Tag Archives: SQL

I-Tech SQL Server Script Series – Listing Clustered Indexes on All Tables

A good general rule for creating tables is to always have a clustered index. The clustered index defines how data is physically ordered on the disk – and that’s why there can only be one clustered index on a table (a table without a clustered index is a HEAP). Even though it’s a good rule to have a clustered index there are common scenarios when you won’t have one on a table. A typical example is a load or import table, but even then it may have a clustered index applied when the load is complete.

When investigating a database it is helpful to understand the clustered indexes. The chosen clustered index can have a large impact on performance. Understanding the clustered indexes is especially crucial since every non-clustered index on a table relies on the clustered index.

SQL Server stores object information, including indexes, in system views. Table information is available in sys.objects and the associated indexes are in sys.indexes. This script list all of the tables in the current database and their associated clustered index. If the table doesn’t have a clustered index it will have NULL for the IndexName. You can use SSMS to look at indexes individually, but listing them via SQL makes it easy to see all of them at once.

SQL Script

	@@SERVERNAME		ServerName
	,DB_NAME()			DatabaseName
	,ss.name			SchemaName
	,so.name			TableName
	,si.name			IndexName
	,sc.name			ColumnName
	,st.name			ColumnType
		WHEN st.is_user_defined = 0 THEN st.name
		WHEN st.is_table_type	= 1	THEN AT.name
		WHEN st.is_user_defined = 1	THEN st2.name
	END ColumnBaseType
		WHEN sc.max_length = -1 THEN 0
		WHEN st.name IN ('nchar','nvarchar') THEN sc.max_length	/ 2
		WHEN st2.name IN ('nchar','nvarchar') THEN sc.max_length	/ 2
		ELSE sc.max_length
	END	ColumnMaxLength
FROM sys.objects so
	INNER JOIN sys.schemas SS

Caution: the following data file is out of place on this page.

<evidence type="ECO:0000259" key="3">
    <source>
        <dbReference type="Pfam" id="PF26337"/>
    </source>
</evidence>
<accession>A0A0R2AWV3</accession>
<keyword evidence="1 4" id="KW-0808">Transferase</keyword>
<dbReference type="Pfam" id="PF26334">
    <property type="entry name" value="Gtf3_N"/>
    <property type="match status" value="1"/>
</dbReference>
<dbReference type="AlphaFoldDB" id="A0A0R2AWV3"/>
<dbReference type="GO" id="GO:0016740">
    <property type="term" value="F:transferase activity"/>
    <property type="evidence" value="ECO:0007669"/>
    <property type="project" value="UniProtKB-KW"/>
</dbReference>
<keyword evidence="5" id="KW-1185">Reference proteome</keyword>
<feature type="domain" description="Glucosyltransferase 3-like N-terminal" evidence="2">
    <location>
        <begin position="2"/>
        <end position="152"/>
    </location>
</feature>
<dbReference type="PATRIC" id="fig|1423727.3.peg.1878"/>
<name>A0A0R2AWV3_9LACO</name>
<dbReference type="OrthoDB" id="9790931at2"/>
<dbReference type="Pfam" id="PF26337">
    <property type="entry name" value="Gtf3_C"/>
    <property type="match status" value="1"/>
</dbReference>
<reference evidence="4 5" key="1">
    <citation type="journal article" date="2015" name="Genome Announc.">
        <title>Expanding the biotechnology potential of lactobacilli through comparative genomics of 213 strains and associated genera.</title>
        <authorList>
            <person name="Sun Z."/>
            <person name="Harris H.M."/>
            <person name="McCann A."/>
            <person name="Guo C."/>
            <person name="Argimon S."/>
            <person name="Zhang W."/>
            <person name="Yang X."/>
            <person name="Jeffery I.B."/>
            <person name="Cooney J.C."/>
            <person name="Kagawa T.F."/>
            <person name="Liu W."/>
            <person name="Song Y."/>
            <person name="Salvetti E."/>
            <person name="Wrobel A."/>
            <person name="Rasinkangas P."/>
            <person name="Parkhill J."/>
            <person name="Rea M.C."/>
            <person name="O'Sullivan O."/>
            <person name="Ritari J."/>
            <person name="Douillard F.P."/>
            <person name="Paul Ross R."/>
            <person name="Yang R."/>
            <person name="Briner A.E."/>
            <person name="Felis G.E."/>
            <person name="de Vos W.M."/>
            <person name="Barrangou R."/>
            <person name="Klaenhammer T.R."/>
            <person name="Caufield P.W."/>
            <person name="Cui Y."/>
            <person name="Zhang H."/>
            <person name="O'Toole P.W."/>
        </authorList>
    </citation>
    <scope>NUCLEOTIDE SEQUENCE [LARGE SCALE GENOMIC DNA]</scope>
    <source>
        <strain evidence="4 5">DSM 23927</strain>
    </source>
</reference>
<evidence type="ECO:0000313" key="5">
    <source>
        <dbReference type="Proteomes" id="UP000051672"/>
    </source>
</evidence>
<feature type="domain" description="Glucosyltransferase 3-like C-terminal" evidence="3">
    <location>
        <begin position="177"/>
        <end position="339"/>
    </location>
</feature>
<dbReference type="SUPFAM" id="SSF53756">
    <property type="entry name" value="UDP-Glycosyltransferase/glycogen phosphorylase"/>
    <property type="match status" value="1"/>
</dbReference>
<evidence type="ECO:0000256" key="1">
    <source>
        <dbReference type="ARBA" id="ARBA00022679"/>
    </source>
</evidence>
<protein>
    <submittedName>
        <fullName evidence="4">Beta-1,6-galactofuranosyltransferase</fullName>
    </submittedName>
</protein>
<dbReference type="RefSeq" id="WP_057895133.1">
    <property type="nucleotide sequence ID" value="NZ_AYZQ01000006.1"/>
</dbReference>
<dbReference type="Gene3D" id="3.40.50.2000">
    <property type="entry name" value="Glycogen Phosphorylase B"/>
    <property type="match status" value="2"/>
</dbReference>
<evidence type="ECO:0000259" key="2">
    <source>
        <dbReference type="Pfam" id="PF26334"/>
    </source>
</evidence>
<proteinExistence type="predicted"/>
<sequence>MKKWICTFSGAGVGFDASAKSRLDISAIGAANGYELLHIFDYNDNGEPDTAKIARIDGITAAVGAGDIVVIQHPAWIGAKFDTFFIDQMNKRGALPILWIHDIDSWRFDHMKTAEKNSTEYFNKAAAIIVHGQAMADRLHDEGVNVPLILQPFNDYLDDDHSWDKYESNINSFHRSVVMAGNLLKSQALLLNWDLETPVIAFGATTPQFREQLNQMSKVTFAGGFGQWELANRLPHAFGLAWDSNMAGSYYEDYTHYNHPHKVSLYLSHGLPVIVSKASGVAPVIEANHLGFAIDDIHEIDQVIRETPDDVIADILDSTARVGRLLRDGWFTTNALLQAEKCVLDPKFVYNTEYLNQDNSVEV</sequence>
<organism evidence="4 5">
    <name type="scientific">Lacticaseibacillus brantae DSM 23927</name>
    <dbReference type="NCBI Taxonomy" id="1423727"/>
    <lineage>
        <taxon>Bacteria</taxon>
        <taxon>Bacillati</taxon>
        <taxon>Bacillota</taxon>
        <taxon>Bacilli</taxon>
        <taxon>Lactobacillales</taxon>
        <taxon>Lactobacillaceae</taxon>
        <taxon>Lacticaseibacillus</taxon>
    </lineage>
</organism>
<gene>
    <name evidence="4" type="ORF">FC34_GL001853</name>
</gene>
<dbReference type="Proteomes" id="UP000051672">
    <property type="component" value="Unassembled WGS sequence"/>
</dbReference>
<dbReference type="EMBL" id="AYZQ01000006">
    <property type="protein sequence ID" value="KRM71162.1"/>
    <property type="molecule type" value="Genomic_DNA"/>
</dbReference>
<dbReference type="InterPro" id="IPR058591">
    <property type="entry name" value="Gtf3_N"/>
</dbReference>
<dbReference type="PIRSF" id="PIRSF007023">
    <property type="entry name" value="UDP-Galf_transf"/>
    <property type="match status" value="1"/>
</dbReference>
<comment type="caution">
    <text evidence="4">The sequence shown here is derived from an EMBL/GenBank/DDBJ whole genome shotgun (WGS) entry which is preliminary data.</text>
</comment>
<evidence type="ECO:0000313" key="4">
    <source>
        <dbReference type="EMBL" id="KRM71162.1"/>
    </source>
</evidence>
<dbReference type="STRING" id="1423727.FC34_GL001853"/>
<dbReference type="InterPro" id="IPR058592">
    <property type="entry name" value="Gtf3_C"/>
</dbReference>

ON SO.schema_id = SS.schema_id
	LEFT JOIN sys.indexes si
		ON si.object_id = so.object_id
		AND si.type = 1	--clustered index
	LEFT JOIN sys.index_columns sic
		ON si.object_id = sic.object_id
		AND si.index_id = sic.index_id
	LEFT JOIN sys.columns sc
		ON sic.object_id = sc.object_id
		AND sic.column_id = sc.column_id
	LEFT JOIN sys.types st
		ON sc.user_type_id = st.user_type_id
	LEFT JOIN sys.types st2
		ON st.system_type_id		= st2.system_type_id 
		AND st2.system_type_id		= st2.user_type_id
		AND st.is_user_defined		= 1
	LEFT JOIN sys.assembly_types AT
		ON ST.system_type_id	= AT.system_type_id
		AND ST.user_type_id		= AT.user_type_id
WHERE so.type = 'u'
ORDER BY so.name

Script Download

The script is located here – INDEXES.Clustered.Indexes

It is also located on our script page – I-Tech SQL Server Scripts

Adding Limiting Criteria to a SQL OUTER JOIN

When developers first start using and writing SQL queries, JOIN syntax can be confusing. There are many explanations about the basic syntax available all over the web so this post doesn’t reiterate those. This post explains what happens when you start adding limiting criteria to your JOIN.

Even if the basic INNER and OUTER (LEFT and RIGHT) join syntax is understood, adding limiting criteria to the JOIN has tripped up more than one developer.


The following examples use the AdventureWorksLT sample database. It is currently available here – SQL Server Sample Databases.

USE AdventureWorksLT



This is a basic INNER JOIN, so only matching rows are returned. If a customer doesn’t have any orders in the database it won’t be displayed. This returns 32 results.

FROM SalesLT.Customer C
    INNER JOIN SalesLT.SalesOrderHeader SOH
        ON C.CustomerID = SOH.CustomerID

EXAMPLE.JOIN.OUTER.With.Criteria.Example 1


This is a basic OUTER JOIN, so all rows are returned from the primary table (Customer) and only the matching rows from the JOINed table. This returns 847 results.